Marines, Air Force ground Osprey after finding loose bolts; most flying again
ARLINGTON, Va. — All V-22 Osprey aircraft were grounded earlier in the week, but most were back in the air by Wednesday, said Mike Welding, a spokesman for the V-22 program.
The Marine Corps and Air Force both use the Osprey, which is a tilt-rotor aircraft that can hover like a helicopter and fly like a regular fixed-wing aircraft.
On Saturday, several loose bolts were found in one MV-22 Osprey deployed to Iraq, Welding said. The bolts were part of a component that controls the proprotors.
Welding stressed the aircraft was on the ground at the time, but Naval Air Systems Command grounded all 84 Marine Corps and Air Force Ospreys on Monday as a precaution.
As of Wednesday, 76 Ospreys had been inspected, of which four had loose bolts — all of which were deployed to Iraq, he said. Two of those four aircraft have been fixed and returned to the air.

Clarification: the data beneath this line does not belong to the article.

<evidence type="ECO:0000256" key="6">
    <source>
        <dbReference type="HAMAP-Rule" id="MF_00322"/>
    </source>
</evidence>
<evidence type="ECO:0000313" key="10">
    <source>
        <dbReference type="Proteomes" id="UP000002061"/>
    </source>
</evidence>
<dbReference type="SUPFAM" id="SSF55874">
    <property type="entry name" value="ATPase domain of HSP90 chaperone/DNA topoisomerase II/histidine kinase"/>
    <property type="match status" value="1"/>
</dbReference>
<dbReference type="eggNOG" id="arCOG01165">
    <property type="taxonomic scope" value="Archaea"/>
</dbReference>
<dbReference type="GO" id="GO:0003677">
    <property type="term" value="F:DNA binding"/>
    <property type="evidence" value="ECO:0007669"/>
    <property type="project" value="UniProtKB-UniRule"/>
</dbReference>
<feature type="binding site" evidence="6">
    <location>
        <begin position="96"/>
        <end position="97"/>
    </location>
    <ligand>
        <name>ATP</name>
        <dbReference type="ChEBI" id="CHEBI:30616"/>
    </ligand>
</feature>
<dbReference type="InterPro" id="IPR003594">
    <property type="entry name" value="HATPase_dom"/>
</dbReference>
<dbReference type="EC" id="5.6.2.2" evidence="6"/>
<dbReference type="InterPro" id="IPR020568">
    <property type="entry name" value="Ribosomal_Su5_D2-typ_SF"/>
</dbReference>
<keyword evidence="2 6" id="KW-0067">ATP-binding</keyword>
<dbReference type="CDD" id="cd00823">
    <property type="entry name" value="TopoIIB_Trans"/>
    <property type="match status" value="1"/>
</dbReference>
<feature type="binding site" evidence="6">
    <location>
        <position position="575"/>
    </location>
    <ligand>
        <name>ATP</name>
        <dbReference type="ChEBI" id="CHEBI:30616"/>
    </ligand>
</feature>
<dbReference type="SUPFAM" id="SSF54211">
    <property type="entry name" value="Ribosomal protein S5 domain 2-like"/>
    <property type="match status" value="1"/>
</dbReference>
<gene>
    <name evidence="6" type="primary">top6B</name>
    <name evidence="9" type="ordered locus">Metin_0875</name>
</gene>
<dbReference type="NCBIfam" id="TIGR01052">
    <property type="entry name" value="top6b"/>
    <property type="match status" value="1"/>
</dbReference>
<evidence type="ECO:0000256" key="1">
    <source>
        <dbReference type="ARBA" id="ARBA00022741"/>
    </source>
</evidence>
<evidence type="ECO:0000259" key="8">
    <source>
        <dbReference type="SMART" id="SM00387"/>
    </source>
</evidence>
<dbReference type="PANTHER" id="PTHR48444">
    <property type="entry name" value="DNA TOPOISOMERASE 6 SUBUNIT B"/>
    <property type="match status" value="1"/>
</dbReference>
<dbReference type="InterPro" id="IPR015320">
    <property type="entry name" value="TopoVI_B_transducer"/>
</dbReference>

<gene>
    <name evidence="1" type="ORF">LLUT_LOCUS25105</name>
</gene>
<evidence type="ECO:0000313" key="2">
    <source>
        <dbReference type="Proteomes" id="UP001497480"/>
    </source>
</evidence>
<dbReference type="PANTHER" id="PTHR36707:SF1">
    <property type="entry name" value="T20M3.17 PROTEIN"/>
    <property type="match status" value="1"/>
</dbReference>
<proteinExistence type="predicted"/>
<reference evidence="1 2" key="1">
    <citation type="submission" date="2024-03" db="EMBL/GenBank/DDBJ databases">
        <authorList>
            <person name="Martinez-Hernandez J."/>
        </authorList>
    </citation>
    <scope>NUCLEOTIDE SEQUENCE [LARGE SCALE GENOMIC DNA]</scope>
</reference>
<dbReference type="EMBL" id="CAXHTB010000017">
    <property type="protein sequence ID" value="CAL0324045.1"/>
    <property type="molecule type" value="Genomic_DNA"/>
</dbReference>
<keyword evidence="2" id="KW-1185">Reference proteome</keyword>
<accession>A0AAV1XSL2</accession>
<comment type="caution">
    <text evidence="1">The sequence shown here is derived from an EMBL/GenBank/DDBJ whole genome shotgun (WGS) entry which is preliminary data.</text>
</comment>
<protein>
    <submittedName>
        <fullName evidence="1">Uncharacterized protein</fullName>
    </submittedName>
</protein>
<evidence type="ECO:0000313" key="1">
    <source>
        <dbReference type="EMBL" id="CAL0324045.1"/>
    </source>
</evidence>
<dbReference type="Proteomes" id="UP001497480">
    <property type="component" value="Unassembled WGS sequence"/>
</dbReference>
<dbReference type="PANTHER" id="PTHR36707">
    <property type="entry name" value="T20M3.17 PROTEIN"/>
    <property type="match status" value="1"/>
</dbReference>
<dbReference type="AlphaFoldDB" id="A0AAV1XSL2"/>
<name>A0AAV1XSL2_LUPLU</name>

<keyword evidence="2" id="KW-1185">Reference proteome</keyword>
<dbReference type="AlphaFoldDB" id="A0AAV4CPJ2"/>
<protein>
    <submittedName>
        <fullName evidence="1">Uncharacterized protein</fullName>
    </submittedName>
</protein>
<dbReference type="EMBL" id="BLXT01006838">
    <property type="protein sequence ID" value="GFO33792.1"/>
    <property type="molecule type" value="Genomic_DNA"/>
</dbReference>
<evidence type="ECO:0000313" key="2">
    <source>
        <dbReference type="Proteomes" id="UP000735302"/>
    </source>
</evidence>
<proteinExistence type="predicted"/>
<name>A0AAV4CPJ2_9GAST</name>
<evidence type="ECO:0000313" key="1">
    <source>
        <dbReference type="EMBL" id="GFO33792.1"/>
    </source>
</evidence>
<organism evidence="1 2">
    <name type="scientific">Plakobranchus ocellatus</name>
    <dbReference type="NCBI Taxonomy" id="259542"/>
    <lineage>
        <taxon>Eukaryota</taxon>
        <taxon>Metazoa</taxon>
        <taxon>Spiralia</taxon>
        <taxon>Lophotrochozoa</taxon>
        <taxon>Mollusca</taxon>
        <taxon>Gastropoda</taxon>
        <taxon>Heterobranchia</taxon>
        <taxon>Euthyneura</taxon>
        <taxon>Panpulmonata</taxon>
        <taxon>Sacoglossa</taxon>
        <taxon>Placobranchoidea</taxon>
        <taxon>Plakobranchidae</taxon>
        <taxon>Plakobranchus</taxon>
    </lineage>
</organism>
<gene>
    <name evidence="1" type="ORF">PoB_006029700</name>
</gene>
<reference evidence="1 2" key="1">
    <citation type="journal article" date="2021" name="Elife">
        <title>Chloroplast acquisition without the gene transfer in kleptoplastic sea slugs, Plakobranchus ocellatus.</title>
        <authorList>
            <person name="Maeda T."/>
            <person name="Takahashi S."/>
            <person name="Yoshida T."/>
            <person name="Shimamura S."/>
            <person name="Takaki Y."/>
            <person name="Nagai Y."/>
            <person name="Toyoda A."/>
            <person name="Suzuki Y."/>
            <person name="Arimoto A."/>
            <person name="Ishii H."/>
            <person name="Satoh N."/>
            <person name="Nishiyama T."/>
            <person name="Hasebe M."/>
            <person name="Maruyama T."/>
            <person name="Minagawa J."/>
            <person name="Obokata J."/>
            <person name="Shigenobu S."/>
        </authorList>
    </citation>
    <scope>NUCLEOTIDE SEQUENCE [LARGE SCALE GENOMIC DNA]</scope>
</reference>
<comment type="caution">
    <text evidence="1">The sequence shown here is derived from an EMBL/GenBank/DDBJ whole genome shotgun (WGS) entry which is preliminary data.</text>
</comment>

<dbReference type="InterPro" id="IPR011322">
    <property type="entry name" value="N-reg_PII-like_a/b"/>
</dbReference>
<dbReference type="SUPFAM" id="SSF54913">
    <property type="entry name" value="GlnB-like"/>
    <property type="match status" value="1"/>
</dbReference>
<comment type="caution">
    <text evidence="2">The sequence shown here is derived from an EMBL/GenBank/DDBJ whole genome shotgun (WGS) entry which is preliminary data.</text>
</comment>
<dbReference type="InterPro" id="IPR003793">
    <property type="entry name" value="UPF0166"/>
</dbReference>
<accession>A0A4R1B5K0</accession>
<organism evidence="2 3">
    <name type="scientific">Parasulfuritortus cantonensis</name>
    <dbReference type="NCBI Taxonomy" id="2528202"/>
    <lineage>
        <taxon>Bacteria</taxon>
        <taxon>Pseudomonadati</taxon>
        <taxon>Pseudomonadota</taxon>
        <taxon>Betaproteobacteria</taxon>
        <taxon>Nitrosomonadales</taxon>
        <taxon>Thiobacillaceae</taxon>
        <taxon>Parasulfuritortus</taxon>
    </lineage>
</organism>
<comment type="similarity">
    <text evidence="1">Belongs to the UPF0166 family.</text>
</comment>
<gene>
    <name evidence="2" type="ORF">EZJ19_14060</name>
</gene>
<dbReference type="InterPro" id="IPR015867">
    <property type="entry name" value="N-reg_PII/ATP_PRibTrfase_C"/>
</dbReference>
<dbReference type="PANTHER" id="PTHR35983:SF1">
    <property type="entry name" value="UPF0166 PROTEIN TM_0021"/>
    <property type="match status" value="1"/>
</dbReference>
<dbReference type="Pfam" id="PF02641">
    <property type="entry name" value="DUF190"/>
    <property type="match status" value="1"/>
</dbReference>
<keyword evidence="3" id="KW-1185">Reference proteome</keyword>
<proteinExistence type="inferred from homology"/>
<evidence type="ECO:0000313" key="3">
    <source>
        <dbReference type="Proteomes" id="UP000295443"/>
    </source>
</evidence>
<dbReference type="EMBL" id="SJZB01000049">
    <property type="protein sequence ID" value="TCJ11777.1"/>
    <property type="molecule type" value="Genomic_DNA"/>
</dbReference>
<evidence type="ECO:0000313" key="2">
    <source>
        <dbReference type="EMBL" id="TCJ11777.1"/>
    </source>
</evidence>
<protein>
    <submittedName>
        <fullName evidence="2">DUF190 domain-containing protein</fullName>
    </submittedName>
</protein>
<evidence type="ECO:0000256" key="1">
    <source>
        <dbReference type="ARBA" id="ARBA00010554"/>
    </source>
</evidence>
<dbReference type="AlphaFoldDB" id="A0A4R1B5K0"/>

The Air Force’s 11 Ospreys have all been inspected, and none was found to have any defects, said Don Arias, a spokesman for Air Force Special Operations Command.
Unlike the Marine Corps, all of the Air Force’s Ospreys are located in the United States, Arias said.
The remaining Ospreys were expected to be inspected by the end of Wednesday, Welding said.
The cause of the problem is under investigation, he said.
The Osprey is meant to replace the Marine Corps’ aging CH-46 Sea Knight helicopters.
Officials are looking at fitting Air Force and Marine Corps Ospreys with a 7.62 mm minigun with a 360 degree field of fire underneath the aircraft.
The weapon system, which would complement the rear machine gun Ospreys now have, would also include a separate turret with cameras that would allow a controller inside the Osprey to see targets.
The minigun option is still being evaluated and officials have not yet determined when to field it, Arias said.